I am one of those rare people who don't like chocolate. It's beyond the, "I just don't care for it," stance and all the way to the point where I just won't eat desserts that have chocolate in them (though I have been known to make an exception for cheesecake). My husband enjoys chocolate but can go without it and doesn't go out of his way to find it.
Proving that the chocolate addiction is a gene thing and not just a habit that's picked up from being around others with the same need, our daughter (who, remember, is adopted) is a die hard chocoholic. I don't think she even had a piece before she was two simply because I hoped that feeding her fruit early on would create a love for that form of natural sugar, but upon the first bite of chocolate, all that changed.
Since our little lady did develop a taste for this nasty thing, I knew that I'd be making desserts here and there with it. Since my husband does like brownies, those end up being my go-to treat. Even if not using a box, it's pretty hard to mess them up.
One day sometime after having a brownie as a treat, I went in to help Sophie finish her "business" and she came out with that gem of a quote. The fact that it's true is a bit horrifying. The fact that I've used brownies to make a litter box cake even more so (though I didn't tell her that).
The truth of the matter is that appearances can be deceiving, especially in a society like ours that is so easy to use stereotypes so easily. A friend of mine once told me about an exercise that he had to do with a group of others. They walked into a room and were presented with an arrangement of cardboard cut-out men and women ranging in age, race, economic status, etc. Each person was asked to go stand by the person with whom they thought they would feel most comfortable going out on a date. After everyone had settled next to their cardboard man or woman, the leader of the group started reading descriptions of these real-life personalities. Some women had chosen to stand next to a well-dressed, handsome man in his early 30s who was actually a rapist. Men stood next to a woman who had beaten her child to death because she had a beautiful smile and looked so nice. We just never know.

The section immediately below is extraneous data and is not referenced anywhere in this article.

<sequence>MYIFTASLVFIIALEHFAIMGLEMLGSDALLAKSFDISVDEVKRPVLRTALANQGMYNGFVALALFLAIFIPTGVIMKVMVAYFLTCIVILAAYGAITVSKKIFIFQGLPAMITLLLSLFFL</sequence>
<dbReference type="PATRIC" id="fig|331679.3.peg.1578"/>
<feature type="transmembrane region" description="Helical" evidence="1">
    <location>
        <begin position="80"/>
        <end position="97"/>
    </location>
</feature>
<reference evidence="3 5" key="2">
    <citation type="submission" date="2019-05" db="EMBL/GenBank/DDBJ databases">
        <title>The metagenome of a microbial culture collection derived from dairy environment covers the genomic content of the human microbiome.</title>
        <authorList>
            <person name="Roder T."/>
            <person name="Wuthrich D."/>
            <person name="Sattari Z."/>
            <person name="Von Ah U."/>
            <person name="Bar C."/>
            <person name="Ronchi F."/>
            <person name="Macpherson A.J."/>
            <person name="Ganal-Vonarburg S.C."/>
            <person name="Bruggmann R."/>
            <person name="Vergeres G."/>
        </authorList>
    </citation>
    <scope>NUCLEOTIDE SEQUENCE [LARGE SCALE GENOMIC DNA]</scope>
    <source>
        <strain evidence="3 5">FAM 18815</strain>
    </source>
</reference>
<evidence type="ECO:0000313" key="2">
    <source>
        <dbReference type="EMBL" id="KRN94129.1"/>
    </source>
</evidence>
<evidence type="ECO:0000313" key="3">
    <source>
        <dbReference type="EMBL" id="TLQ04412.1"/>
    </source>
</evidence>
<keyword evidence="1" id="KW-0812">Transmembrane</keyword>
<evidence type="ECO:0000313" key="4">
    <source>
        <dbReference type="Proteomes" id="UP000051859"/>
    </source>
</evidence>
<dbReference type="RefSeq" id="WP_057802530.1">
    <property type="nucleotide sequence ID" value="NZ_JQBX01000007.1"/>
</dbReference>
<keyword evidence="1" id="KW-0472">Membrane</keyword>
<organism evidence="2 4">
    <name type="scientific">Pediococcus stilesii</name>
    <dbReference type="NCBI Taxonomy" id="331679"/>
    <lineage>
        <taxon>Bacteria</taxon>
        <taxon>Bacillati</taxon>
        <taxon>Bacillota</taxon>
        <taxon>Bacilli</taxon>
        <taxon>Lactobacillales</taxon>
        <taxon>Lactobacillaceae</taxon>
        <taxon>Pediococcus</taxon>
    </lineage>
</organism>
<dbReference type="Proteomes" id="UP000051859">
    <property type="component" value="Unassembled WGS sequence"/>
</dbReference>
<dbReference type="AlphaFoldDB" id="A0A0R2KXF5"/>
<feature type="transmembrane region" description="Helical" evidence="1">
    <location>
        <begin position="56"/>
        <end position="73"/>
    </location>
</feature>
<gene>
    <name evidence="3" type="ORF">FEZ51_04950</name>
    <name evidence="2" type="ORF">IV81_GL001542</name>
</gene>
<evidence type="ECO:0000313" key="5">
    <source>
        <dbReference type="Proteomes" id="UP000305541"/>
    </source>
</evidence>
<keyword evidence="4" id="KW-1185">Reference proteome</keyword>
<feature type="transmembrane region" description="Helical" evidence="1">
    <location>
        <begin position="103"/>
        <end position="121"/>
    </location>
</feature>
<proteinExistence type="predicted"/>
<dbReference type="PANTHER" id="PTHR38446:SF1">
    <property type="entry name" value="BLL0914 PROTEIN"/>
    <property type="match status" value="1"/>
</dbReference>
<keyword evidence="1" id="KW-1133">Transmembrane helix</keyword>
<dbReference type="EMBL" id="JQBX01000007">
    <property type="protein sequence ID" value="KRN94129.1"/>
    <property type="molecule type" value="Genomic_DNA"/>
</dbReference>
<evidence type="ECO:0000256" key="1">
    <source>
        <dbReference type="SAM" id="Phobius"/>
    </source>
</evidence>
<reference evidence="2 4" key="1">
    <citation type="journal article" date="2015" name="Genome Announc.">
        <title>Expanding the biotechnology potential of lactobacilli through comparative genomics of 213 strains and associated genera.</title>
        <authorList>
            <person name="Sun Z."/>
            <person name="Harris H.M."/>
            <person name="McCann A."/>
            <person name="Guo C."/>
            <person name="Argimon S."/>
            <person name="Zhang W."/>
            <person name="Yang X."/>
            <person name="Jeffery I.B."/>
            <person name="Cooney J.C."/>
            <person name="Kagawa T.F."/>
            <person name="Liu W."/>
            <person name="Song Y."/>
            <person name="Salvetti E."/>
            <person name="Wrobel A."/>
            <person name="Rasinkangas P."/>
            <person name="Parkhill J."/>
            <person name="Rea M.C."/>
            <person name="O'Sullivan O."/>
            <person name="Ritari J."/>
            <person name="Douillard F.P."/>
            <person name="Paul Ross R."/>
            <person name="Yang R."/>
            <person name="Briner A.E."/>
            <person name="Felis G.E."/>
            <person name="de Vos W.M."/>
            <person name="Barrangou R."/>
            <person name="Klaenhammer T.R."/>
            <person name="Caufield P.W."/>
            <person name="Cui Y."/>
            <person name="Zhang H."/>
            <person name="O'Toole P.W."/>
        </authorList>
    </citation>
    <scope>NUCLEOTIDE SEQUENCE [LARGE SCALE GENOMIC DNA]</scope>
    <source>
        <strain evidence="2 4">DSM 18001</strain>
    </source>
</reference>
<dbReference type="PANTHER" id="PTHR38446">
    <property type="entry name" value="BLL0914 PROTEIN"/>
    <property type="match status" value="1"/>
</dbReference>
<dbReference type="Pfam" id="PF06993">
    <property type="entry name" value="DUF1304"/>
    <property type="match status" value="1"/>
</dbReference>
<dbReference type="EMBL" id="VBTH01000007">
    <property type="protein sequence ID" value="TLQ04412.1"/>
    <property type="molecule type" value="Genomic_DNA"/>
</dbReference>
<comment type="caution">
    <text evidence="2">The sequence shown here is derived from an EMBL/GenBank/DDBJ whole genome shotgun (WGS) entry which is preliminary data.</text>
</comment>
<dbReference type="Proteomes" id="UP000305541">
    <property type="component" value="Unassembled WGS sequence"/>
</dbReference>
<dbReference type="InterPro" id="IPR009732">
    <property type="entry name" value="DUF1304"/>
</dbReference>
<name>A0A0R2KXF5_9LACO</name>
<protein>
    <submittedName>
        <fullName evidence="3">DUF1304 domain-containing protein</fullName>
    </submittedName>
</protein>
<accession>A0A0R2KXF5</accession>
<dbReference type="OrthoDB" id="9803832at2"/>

Deception has gone far beyond face-to-face though. Working with an Internet technology company, I am more than aware of the dangers that social networking sites present. I have three friends on Facebook who have an extraordinary amount of friends; 1,943 1,066, and unbelievably 2,658. I find it hard to believe that these three people really know those "friends" yet they continue to post personal information about their lives on their page; travel plans, concert attendance, dinners out, etc. Why not just post a sign out front of their house that says, "Hey thieves, we're not home"?
It's sad that we have to teach our daughter that appearances can be deceiving and that she needs to be wise and aware at all times. The days of heading to the park on her own are over. Even playing in the front or back yards is supervised and she knows not to talk to strangers no matter how nice they appear to be.
Some say she's shy as a result, but appearances are deceiving. She's just smart.